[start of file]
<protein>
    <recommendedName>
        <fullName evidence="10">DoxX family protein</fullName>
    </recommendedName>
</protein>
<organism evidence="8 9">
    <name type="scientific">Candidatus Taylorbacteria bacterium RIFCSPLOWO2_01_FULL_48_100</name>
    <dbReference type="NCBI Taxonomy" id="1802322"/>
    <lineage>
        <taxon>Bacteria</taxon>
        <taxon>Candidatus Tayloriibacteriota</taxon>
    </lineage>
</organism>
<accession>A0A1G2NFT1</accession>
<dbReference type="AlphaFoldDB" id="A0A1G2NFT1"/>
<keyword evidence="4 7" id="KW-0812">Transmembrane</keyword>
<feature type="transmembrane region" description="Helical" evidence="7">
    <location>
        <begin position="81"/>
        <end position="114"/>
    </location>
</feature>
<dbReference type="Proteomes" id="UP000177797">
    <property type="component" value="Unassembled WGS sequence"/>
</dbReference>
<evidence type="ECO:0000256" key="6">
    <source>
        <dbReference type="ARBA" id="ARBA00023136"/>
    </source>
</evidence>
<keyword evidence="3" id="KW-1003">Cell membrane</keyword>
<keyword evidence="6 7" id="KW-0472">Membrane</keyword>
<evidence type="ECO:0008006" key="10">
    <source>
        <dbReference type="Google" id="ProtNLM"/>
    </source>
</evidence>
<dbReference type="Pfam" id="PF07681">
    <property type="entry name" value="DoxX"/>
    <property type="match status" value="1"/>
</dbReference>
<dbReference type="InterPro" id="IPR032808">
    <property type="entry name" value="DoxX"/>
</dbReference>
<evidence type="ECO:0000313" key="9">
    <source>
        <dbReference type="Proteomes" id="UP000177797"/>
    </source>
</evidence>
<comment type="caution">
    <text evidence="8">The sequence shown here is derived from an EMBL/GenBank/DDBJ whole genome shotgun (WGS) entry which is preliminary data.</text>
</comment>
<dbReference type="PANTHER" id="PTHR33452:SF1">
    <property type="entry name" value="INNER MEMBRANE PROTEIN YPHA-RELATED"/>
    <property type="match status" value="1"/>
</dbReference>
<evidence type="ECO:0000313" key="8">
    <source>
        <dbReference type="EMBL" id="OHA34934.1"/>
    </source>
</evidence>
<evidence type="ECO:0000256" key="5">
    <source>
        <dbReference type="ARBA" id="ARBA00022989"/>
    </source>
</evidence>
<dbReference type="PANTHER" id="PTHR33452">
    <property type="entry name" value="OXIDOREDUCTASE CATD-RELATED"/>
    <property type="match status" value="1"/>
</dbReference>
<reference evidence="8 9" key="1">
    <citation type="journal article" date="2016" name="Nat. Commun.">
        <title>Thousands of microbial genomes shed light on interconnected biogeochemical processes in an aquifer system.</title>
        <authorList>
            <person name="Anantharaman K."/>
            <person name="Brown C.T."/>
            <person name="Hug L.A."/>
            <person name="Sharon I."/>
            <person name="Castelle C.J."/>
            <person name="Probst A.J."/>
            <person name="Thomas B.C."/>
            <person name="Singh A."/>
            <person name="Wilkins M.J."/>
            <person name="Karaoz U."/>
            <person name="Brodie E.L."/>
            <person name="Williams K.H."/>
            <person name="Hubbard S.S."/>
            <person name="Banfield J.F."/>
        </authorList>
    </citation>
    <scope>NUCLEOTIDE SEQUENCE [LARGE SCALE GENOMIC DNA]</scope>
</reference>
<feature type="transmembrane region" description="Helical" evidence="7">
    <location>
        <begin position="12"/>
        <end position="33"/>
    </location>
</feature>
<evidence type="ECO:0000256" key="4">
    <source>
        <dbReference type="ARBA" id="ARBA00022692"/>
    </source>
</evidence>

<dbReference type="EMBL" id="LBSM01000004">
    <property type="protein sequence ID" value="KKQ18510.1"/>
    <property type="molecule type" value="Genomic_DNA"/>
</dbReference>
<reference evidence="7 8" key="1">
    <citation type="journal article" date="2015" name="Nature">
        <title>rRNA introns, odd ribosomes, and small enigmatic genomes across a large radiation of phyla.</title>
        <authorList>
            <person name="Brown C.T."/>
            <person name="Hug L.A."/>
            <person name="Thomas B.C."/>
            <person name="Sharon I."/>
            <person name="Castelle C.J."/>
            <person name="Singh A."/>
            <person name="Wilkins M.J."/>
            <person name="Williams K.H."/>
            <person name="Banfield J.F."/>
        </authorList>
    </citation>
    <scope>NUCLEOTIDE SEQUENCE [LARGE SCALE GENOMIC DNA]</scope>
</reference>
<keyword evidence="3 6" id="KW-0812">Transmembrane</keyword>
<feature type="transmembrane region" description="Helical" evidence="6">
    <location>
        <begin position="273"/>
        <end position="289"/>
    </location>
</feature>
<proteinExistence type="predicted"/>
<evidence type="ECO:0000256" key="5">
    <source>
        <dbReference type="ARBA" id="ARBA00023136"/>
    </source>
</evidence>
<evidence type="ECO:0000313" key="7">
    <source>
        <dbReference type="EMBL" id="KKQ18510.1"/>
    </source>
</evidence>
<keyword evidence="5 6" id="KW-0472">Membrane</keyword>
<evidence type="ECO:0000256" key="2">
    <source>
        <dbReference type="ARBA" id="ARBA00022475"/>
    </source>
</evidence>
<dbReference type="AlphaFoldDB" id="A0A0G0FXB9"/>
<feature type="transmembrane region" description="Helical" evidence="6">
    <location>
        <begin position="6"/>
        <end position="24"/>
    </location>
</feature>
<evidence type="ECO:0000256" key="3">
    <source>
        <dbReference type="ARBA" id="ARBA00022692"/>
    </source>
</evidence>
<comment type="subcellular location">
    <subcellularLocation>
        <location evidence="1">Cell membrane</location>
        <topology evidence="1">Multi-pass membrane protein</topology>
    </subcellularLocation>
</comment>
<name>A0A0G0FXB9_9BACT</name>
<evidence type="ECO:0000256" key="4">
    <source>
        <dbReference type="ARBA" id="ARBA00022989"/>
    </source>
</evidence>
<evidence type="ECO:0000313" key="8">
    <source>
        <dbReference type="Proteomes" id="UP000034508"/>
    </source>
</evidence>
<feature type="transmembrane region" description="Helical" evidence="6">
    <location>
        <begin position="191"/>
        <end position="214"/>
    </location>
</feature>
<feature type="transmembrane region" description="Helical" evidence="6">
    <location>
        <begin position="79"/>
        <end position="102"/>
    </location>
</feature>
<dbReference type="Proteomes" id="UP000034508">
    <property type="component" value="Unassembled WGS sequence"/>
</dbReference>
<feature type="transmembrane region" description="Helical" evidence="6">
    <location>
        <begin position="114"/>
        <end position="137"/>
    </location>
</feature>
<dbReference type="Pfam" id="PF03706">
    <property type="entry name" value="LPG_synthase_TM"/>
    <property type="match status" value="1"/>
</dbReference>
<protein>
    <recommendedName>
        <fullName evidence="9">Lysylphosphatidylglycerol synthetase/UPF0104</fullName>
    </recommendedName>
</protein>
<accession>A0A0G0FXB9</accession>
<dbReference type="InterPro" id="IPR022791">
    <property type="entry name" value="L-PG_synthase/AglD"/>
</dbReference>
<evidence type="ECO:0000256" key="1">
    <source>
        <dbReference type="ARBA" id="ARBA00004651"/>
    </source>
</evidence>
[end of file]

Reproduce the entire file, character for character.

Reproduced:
<protein>
    <recommendedName>
        <fullName evidence="10">DoxX family protein</fullName>
    </recommendedName>
</protein>
<organism evidence="8 9">
    <name type="scientific">Candidatus Taylorbacteria bacterium RIFCSPLOWO2_01_FULL_48_100</name>
    <dbReference type="NCBI Taxonomy" id="1802322"/>
    <lineage>
        <taxon>Bacteria</taxon>
        <taxon>Candidatus Tayloriibacteriota</taxon>
    </lineage>
</organism>
<accession>A0A1G2NFT1</accession>
<dbReference type="AlphaFoldDB" id="A0A1G2NFT1"/>
<keyword evidence="4 7" id="KW-0812">Transmembrane</keyword>
<feature type="transmembrane region" description="Helical" evidence="7">
    <location>
        <begin position="81"/>
        <end position="114"/>
    </location>
</feature>
<dbReference type="Proteomes" id="UP000177797">
    <property type="component" value="Unassembled WGS sequence"/>
</dbReference>
<evidence type="ECO:0000256" key="6">
    <source>
        <dbReference type="ARBA" id="ARBA00023136"/>
    </source>
</evidence>
<keyword evidence="3" id="KW-1003">Cell membrane</keyword>
<keyword evidence="6 7" id="KW-0472">Membrane</keyword>
<evidence type="ECO:0008006" key="10">
    <source>
        <dbReference type="Google" id="ProtNLM"/>
    </source>
</evidence>
<dbReference type="Pfam" id="PF07681">
    <property type="entry name" value="DoxX"/>
    <property type="match status" value="1"/>
</dbReference>
<dbReference type="InterPro" id="IPR032808">
    <property type="entry name" value="DoxX"/>
</dbReference>
<evidence type="ECO:0000313" key="9">
    <source>
        <dbReference type="Proteomes" id="UP000177797"/>
    </source>
</evidence>
<comment type="caution">
    <text evidence="8">The sequence shown here is derived from an EMBL/GenBank/DDBJ whole genome shotgun (WGS) entry which is preliminary data.</text>
</comment>
<dbReference type="PANTHER" id="PTHR33452:SF1">
    <property type="entry name" value="INNER MEMBRANE PROTEIN YPHA-RELATED"/>
    <property type="match status" value="1"/>
</dbReference>
<evidence type="ECO:0000313" key="8">
    <source>
        <dbReference type="EMBL" id="OHA34934.1"/>
    </source>
</evidence>
<evidence type="ECO:0000256" key="5">
    <source>
        <dbReference type="ARBA" id="ARBA00022989"/>
    </source>
</evidence>
<dbReference type="PANTHER" id="PTHR33452">
    <property type="entry name" value="OXIDOREDUCTASE CATD-RELATED"/>
    <property type="match status" value="1"/>
</dbReference>
<reference evidence="8 9" key="1">
    <citation type="journal article" date="2016" name="Nat. Commun.">
        <title>Thousands of microbial genomes shed light on interconnected biogeochemical processes in an aquifer system.</title>
        <authorList>
            <person name="Anantharaman K."/>
            <person name="Brown C.T."/>
            <person name="Hug L.A."/>
            <person name="Sharon I."/>
            <person name="Castelle C.J."/>
            <person name="Probst A.J."/>
            <person name="Thomas B.C."/>
            <person name="Singh A."/>
            <person name="Wilkins M.J."/>
            <person name="Karaoz U."/>
            <person name="Brodie E.L."/>
            <person name="Williams K.H."/>
            <person name="Hubbard S.S."/>
            <person name="Banfield J.F."/>
        </authorList>
    </citation>
    <scope>NUCLEOTIDE SEQUENCE [LARGE SCALE GENOMIC DNA]</scope>
</reference>
<feature type="transmembrane region" description="Helical" evidence="7">
    <location>
        <begin position="12"/>
        <end position="33"/>
    </location>
</feature>
<evidence type="ECO:0000256" key="4">
    <source>
        <dbReference type="ARBA" id="ARBA00022692"/>
    </source>
</evidence>

<dbReference type="EMBL" id="LBSM01000004">
    <property type="protein sequence ID" value="KKQ18510.1"/>
    <property type="molecule type" value="Genomic_DNA"/>
</dbReference>
<reference evidence="7 8" key="1">
    <citation type="journal article" date="2015" name="Nature">
        <title>rRNA introns, odd ribosomes, and small enigmatic genomes across a large radiation of phyla.</title>
        <authorList>
            <person name="Brown C.T."/>
            <person name="Hug L.A."/>
            <person name="Thomas B.C."/>
            <person name="Sharon I."/>
            <person name="Castelle C.J."/>
            <person name="Singh A."/>
            <person name="Wilkins M.J."/>
            <person name="Williams K.H."/>
            <person name="Banfield J.F."/>
        </authorList>
    </citation>
    <scope>NUCLEOTIDE SEQUENCE [LARGE SCALE GENOMIC DNA]</scope>
</reference>
<keyword evidence="3 6" id="KW-0812">Transmembrane</keyword>
<feature type="transmembrane region" description="Helical" evidence="6">
    <location>
        <begin position="273"/>
        <end position="289"/>
    </location>
</feature>
<proteinExistence type="predicted"/>
<evidence type="ECO:0000256" key="5">
    <source>
        <dbReference type="ARBA" id="ARBA00023136"/>
    </source>
</evidence>
<evidence type="ECO:0000313" key="7">
    <source>
        <dbReference type="EMBL" id="KKQ18510.1"/>
    </source>
</evidence>
<keyword evidence="5 6" id="KW-0472">Membrane</keyword>
<evidence type="ECO:0000256" key="2">
    <source>
        <dbReference type="ARBA" id="ARBA00022475"/>
    </source>
</evidence>
<dbReference type="AlphaFoldDB" id="A0A0G0FXB9"/>
<feature type="transmembrane region" description="Helical" evidence="6">
    <location>
        <begin position="6"/>
        <end position="24"/>
    </location>
</feature>
<evidence type="ECO:0000256" key="3">
    <source>
        <dbReference type="ARBA" id="ARBA00022692"/>
    </source>
</evidence>
<comment type="subcellular location">
    <subcellularLocation>
        <location evidence="1">Cell membrane</location>
        <topology evidence="1">Multi-pass membrane protein</topology>
    </subcellularLocation>
</comment>
<name>A0A0G0FXB9_9BACT</name>
<evidence type="ECO:0000256" key="4">
    <source>
        <dbReference type="ARBA" id="ARBA00022989"/>
    </source>
</evidence>
<evidence type="ECO:0000313" key="8">
    <source>
        <dbReference type="Proteomes" id="UP000034508"/>
    </source>
</evidence>
<feature type="transmembrane region" description="Helical" evidence="6">
    <location>
        <begin position="191"/>
        <end position="214"/>
    </location>
</feature>
<feature type="transmembrane region" description="Helical" evidence="6">
    <location>
        <begin position="79"/>
        <end position="102"/>
    </location>
</feature>
<dbReference type="Proteomes" id="UP000034508">
    <property type="component" value="Unassembled WGS sequence"/>
</dbReference>
<feature type="transmembrane region" description="Helical" evidence="6">
    <location>
        <begin position="114"/>
        <end position="137"/>
    </location>
</feature>
<dbReference type="Pfam" id="PF03706">
    <property type="entry name" value="LPG_synthase_TM"/>
    <property type="match status" value="1"/>
</dbReference>
<protein>
    <recommendedName>
        <fullName evidence="9">Lysylphosphatidylglycerol synthetase/UPF0104</fullName>
    </recommendedName>
</protein>
<accession>A0A0G0FXB9</accession>
<dbReference type="InterPro" id="IPR022791">
    <property type="entry name" value="L-PG_synthase/AglD"/>
</dbReference>
<evidence type="ECO:0000256" key="1">
    <source>
        <dbReference type="ARBA" id="ARBA00004651"/>
    </source>
</evidence>